Admittedly proud to have worked for the KGB for seven years, Mr Popov wouldn’t divulge what he was in charge of exactly, saying only that he dealt with a lot of external economical activity. He didn’t deny, however, that it was economic espionage that demanded his expertise, and has only ever said he had a “very interesting job”.
Shades of Immorality
If we were to include all the deputies of the Verkhovna Rada as well as their regional representatives, we could go on for some time, so it seems rather practical to stop here. All one really needs to know is that success in the latter half of the 1900s was accomplished by climbing the Communist ladder, and if you were a good little Communist who cooperated with the KGB then you could almost always be assured of leaping up the career ladder.
In fact, when my father was about the same age I am now, KGB agents would often come around to the various institutes and universities looking for promising young men. They would have them sign documents which would then require them to deliver information. A chain of free-lance KGB agents, who would informally enlighten the KGB with information about their neighbours, colleagues and friends, also existed. But it was the specialised KGB orphanages, which existed all over the USSR, that produced the most faithful of all KGB members.
Ignoring the Committee for State Security (KGB) or the activity of organisations such as Komsomol was tantamount to any number of problems, such as the denial of a university degree or even a job. Even my father-in-law was forced to be a member of The Party to whom he had to dish out 9 roubles every month (which was approximately 5 – 10% of his salary) just so he could continue his philosophical works.
While they may no longer have the posts they did in those days (some have even better ones now!) the men and women who served that ideology still possess an awful lot of power. It might not be today, or tomorrow, or the day after that, but if we are to one day be a fully functioning democratic country that relies on its merits rather than its muscle, the colour that represents this country can no longer be one that conjures up such conflicting emotions.
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|Roman L. Comer | 17.06.2011 17:06|
Ukrainian Court Bans Use Of Soviet Red Flag
Victory Day celebrations in the Ukrainian capital, Kyiv, in May this year.
June 17, 2011
Ukraine's Constitutional Court has banned the use of the Soviet flag during World War II commemorations, reversing a move recently approved by the country's president.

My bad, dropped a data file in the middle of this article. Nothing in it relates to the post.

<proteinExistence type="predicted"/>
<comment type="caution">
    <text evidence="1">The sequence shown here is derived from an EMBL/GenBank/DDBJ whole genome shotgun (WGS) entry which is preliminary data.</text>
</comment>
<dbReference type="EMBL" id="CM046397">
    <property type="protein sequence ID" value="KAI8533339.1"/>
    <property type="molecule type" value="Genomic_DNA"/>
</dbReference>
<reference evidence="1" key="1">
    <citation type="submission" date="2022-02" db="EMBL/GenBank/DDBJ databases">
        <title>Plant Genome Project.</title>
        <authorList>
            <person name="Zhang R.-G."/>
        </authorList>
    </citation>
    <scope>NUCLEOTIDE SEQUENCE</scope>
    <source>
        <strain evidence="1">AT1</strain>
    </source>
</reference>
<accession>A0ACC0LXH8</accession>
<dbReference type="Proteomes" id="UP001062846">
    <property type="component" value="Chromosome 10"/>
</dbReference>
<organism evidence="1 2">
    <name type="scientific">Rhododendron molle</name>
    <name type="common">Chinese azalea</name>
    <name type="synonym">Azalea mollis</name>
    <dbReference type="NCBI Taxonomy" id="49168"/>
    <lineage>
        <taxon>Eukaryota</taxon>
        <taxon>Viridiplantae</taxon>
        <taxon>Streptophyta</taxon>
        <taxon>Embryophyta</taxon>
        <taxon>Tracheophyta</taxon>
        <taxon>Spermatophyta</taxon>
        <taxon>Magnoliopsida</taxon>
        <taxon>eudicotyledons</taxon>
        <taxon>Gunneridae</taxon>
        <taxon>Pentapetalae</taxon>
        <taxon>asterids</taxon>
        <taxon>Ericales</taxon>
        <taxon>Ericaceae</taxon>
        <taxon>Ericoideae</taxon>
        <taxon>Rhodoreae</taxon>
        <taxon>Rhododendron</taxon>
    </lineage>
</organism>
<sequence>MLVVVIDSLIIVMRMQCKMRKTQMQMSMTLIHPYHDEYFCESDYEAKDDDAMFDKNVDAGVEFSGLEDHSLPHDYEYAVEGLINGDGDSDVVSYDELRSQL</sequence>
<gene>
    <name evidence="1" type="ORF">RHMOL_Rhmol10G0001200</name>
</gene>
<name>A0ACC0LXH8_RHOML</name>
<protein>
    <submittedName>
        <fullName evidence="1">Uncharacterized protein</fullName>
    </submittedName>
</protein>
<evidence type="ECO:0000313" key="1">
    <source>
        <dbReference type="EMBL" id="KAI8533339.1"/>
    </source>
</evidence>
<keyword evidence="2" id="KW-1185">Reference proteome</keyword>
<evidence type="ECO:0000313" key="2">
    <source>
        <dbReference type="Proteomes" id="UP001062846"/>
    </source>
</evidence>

Pro-Moscow President Viktor Yanukovych in May signed into law a measure for the hammer-and-sickle flag to be raised at government buildings during annual observances of the defeat of Nazi Germany.
Widespread displays of the Soviet flag in the western city of Lviv touched off riots in May, as many people living there see the Red Army as a foreign occupier rather than a liberator.
The court today said the law violated the constitution, which does not list the Soviet flag as a government symbol.
A Stronghold of Rulers and Rebels
More Than A Square
Game of Thrones
A Divisive National Hero
The Ukrainian Roots of Sholem Aleichem
|Rights We Didn’t Know We Had
Throughout EuroMaidan much has been made of Ukrainians making a stand for their rights. What exactly those rights are were never clearly defined. Ukraine ratified the Universal Declaration of Human Rights in 1952. The first article of the Declaration states all human beings are born free and equal in dignity and rights, they are endowed with reason and conscience, and should act towards one another in a spirit of brotherhood. The ousted and overthrown Ukrainian government showed to the world they don’t understand the meaning of these words.
| Kyiv Culture|
Located on Hrushevskoho Street – the epicentre of EuroMaidan violence, home to battles, blazes and barricades – children’s favourite the Academic Puppet Theatre had to shut down in February. Nevertheless, it is getting ready to reopen this March with a renewed repertoire to bring some laughter back to a scene of tragedy. Operating (not manipulating) puppets is a subtle art that can make kids laugh and adults cry. What’s On meets Mykola Petrenko, art director of the Theatre, to learn more about those who pull the strings behind the show.